Thursday, February 19, 2009

Sony Pictures wants talent on "net" deals; no more "gross" deals?

Sony Pictures chairman Michael Lynton said in a Bloomberg TV interview today that he wants to ensure that his "partners" (actors, directors, producers) "share in the risk". His context is that DVD sales are no longer growing robustly, and he wants talent to reduce their upfront fees, and instead have a bigger share of results after the studio "breaks even".

What he's suggesting here is a move away from "gross" deals (in which the talent gets a percentage of the gross, often from the first dollar collected) toward "net" deals (in which the talent receives nothing until a carefully defined "breakeven" is reached).

Of course, the reason for the prevalence of the gross deals among star talent today is that the history of Hollywood accounting meant that there never was a "net". A movie that took in half a billion dollars in theaters could still show a negative "net" after all fees, interest, and costs were deducted. Rather than continue to wrestle with the studios' definition of "net", powerful talent was able to demand a piece of the "gross".

Now the studios want the talent to become "partners" and "share the risk" and (obviously) trust that the accounting of "breakeven" will be fair and square.

This is also an issue for the movie unions. At present, their payments for "residual" use of movies (in theaters and DVDs) are based on revenues, not profits. If the studios were to push to change this, we could see some significant labor disruptions.

Perhaps coming soon to a blog near you: a primer on "gross" and "net" and "residuals".

Wednesday, February 11, 2009

Variety is wrong. Online distribution does NOT pull ahead of film

Variety had it flat-out wrong in their article headlined "Online distribution pulls ahead of film". The writer (and editor?) conflated apples with oranges, confusing basic math and common-sense principals.

The headline and lede are at best misleading, suggesting that digital revenues for filmed entertainment now exceed revenues from theaters and DVD. That is clearly not the case.

The article is based on a report entitled "Global Media & Entertainment Market Forecast, 2004-2012", produced by Strategy Analytics. While the report is not available online, a brief summary is. And that's all we'll need to address the Variety story.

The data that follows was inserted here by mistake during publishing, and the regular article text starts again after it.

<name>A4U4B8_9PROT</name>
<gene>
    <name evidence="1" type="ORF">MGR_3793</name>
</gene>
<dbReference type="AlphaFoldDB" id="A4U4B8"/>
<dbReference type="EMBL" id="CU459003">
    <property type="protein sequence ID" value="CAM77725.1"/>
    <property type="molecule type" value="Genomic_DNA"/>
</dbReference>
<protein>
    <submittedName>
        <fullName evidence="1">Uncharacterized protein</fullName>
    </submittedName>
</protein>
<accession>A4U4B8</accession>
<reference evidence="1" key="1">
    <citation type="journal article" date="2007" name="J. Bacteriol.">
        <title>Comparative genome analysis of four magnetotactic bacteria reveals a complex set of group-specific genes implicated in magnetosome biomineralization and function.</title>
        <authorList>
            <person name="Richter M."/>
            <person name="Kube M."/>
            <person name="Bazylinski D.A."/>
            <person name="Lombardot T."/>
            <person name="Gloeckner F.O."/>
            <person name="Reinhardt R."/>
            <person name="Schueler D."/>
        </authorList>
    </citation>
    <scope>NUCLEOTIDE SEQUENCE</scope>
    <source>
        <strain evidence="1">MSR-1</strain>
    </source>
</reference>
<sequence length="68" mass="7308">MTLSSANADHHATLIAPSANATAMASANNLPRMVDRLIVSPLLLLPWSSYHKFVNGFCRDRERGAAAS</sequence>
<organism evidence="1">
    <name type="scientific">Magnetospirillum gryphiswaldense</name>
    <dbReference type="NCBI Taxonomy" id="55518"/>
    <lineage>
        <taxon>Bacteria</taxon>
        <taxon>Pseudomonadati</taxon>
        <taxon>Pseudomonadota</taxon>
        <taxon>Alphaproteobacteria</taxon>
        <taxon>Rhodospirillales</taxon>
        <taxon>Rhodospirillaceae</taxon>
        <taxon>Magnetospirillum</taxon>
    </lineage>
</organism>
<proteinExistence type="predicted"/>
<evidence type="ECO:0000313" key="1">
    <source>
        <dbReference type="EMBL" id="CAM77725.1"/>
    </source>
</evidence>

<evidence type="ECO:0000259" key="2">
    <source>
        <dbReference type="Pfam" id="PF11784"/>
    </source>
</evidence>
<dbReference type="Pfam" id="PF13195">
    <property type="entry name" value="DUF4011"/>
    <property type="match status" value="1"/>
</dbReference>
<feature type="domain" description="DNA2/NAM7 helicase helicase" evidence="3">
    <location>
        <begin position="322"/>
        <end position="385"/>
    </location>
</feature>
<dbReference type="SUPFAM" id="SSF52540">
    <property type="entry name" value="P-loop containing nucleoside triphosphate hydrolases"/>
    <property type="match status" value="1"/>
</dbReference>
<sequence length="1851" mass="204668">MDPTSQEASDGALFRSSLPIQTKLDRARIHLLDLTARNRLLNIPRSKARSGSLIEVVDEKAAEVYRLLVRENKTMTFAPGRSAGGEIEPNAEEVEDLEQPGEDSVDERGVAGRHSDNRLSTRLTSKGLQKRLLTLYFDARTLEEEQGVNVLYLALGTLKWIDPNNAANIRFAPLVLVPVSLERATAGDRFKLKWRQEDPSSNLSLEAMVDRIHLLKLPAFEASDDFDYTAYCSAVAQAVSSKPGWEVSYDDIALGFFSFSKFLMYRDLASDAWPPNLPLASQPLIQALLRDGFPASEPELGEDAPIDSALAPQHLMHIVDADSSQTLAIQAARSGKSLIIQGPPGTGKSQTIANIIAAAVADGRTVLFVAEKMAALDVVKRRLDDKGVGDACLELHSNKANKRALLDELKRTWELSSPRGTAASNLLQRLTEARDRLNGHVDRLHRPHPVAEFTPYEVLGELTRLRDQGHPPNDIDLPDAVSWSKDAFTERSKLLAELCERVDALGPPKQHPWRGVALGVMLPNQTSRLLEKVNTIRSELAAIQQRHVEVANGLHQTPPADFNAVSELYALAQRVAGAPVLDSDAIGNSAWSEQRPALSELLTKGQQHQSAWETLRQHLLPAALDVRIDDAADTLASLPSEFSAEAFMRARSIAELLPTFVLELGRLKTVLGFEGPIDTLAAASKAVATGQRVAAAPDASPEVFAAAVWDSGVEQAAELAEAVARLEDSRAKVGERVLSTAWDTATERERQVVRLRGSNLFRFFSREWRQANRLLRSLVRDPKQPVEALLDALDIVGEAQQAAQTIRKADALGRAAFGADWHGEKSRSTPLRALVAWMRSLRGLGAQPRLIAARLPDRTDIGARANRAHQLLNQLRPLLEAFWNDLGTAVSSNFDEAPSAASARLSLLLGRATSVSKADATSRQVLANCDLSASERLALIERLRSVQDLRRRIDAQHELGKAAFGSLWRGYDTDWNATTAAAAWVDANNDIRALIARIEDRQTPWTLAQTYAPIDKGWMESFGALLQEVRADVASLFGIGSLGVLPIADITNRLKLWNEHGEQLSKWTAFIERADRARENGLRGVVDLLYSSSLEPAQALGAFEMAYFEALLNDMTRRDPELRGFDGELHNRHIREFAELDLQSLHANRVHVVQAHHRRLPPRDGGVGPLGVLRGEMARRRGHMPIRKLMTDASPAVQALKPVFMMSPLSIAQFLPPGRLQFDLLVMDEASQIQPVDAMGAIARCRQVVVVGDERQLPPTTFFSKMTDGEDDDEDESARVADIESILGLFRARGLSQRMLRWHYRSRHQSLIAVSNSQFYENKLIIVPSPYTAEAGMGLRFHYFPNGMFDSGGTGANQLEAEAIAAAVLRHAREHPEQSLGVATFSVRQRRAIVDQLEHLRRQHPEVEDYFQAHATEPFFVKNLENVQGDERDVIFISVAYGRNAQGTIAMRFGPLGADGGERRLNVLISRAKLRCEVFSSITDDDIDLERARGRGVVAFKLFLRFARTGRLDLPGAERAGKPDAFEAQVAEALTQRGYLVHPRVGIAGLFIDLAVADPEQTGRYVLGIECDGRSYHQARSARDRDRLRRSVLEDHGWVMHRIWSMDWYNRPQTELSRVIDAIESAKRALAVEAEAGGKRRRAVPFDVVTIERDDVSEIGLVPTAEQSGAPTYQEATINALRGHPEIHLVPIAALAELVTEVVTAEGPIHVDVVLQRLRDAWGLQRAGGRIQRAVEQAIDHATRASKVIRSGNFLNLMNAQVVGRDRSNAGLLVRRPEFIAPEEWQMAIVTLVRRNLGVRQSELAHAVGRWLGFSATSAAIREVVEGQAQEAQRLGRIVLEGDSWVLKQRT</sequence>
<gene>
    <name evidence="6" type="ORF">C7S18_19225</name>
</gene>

The summary states that in 2007, online & mobile revenues were 9.2% of the global media & entertainment revenues. And there is nothing in the summary to suggest that for any particular sector (like filmed entertainment) online & mobile exceeded traditional revenue.

Some key points:
  • Variety states that for 2008, there was $90 billion in revenue from online & mobile sources for media & entertainment, and $83.1 billion in revenue for global filmed entertainment.
  • However, it is clear from the summary that "media & entertainment" includes revenue for music, games, and other media in addition to movies. Of perhaps greater interest, note also that the summary makes clear that advertising is included within the definition of "media".
  • So that $90 billion in online/mobile includes revenue for music, games, and advertising. So it cannot be compared to the $83.1 billion for filmed entertainment -- apples vs oranges.
  • The abstract predicts that by 2012, online/mobile revenue will represent 17.3% of total media & entertainment revenue; that means that "traditional" distribution will still be 82.7% of revenues.
Clearly, the Variety article should have had a very different headline and lede. At that point, one might question the need for Variety's story in the first place.

If I am able to obtain a copy of Strategy Analytics' report (at reasonable cost), I will report further.